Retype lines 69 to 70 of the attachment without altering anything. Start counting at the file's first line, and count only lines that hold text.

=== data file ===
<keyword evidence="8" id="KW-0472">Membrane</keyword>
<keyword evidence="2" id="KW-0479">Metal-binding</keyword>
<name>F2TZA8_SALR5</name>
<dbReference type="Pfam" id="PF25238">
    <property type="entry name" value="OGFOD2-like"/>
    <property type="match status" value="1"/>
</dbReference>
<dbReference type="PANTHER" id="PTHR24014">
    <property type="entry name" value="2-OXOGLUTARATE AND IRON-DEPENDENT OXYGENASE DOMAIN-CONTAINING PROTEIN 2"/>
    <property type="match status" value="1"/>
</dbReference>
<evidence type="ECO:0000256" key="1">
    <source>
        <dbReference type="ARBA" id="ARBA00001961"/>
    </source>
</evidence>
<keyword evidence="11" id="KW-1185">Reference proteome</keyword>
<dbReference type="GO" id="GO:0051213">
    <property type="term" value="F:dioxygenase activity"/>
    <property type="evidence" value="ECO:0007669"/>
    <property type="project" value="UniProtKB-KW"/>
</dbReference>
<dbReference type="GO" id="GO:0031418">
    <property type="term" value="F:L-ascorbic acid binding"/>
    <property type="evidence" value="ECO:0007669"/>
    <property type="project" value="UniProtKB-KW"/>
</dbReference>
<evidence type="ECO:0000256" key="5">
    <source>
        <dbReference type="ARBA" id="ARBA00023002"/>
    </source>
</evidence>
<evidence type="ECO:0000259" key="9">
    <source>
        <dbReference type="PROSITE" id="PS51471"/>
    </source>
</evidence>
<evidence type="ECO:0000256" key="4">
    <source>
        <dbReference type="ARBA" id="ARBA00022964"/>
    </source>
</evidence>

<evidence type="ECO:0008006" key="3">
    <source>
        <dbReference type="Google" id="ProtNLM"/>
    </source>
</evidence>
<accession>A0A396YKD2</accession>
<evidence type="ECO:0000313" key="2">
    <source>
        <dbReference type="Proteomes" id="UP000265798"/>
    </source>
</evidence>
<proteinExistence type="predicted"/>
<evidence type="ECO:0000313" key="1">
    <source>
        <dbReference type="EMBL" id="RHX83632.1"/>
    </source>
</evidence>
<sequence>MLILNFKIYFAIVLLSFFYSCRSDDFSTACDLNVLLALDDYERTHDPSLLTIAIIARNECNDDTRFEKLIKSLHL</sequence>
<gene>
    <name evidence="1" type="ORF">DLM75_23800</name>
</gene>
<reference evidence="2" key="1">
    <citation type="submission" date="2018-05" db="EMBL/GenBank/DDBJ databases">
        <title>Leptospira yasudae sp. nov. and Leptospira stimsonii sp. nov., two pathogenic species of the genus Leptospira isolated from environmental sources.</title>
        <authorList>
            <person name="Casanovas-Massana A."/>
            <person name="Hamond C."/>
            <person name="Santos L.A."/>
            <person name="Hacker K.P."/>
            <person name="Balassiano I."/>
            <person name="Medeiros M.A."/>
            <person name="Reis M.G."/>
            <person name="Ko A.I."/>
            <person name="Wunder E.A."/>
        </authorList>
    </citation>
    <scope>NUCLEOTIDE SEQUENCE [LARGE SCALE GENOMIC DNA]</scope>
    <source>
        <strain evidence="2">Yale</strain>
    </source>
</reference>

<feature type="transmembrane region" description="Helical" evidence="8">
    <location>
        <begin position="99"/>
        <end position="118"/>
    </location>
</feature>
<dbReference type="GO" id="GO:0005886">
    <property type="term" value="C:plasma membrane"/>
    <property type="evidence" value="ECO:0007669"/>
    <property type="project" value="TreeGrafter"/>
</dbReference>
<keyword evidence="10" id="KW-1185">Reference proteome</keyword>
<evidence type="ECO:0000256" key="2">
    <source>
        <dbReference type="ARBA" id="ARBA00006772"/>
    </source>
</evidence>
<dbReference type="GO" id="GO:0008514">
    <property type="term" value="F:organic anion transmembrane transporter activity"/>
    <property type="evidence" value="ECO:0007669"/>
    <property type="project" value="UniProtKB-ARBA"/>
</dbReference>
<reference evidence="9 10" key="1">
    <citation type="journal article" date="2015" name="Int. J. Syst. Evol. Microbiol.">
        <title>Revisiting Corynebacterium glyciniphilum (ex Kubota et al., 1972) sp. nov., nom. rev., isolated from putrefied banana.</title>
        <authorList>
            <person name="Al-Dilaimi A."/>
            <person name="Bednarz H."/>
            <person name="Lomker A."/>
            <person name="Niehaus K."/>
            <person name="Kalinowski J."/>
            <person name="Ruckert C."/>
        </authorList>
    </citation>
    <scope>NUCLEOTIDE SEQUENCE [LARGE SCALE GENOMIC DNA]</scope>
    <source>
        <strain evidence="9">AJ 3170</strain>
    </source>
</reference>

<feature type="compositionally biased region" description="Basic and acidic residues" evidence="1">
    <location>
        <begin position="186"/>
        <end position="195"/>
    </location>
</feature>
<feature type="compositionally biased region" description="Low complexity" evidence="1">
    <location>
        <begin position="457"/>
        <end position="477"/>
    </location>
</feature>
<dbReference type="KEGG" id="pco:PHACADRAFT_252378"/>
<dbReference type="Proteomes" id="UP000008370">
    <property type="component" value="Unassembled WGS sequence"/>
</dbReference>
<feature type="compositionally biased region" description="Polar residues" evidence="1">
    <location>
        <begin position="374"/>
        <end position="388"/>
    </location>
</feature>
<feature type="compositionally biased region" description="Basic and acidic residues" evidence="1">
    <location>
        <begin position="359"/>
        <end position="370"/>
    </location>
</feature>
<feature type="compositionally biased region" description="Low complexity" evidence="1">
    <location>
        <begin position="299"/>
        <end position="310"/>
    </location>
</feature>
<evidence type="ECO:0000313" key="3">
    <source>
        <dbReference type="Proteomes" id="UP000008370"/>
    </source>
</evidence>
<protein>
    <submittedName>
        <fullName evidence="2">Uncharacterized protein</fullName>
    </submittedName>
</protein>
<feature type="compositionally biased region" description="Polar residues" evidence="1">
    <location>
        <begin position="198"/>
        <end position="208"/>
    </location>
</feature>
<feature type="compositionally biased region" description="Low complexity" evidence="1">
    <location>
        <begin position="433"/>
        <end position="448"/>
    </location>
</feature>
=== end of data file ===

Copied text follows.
            <person name="Hamond C."/>
            <person name="Santos L.A."/>